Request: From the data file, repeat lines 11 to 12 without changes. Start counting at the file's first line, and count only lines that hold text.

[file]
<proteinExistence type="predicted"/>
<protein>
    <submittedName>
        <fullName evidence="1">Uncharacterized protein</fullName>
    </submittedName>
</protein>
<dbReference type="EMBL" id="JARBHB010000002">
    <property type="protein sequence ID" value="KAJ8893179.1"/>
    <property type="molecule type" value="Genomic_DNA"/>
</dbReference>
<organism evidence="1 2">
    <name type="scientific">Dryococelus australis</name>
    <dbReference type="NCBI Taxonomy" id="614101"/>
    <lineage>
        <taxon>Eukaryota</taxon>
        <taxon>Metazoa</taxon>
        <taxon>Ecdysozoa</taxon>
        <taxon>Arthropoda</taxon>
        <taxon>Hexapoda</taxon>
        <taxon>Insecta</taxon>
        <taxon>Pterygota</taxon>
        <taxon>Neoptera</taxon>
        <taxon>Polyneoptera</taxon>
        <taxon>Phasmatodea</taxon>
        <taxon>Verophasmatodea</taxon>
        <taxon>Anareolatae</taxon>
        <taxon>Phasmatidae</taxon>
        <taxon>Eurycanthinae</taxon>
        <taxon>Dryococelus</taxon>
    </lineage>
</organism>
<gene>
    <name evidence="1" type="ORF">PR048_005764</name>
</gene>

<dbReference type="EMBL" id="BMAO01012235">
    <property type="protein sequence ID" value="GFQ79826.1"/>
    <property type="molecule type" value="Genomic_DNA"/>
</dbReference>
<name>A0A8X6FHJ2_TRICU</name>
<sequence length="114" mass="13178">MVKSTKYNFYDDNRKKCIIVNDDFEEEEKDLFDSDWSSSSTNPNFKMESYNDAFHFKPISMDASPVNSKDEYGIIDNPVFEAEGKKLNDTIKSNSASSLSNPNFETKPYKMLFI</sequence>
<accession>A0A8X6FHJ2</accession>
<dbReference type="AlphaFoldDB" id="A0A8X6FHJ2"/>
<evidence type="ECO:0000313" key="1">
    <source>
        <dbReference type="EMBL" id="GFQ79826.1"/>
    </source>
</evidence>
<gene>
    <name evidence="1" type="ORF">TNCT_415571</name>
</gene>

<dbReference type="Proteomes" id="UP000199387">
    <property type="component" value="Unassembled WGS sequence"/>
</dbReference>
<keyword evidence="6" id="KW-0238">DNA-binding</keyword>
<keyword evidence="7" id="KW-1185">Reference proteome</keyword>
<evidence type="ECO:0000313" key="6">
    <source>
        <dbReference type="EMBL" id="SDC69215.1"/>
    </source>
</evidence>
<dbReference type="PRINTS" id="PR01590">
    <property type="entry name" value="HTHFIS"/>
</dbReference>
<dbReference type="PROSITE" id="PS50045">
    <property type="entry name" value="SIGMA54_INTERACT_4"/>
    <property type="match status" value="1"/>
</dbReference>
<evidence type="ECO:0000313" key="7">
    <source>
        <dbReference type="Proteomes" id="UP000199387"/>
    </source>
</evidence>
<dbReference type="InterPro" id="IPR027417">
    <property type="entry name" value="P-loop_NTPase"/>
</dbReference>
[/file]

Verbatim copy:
<organism evidence="1 2">
    <name type="scientific">Dryococelus australis</name>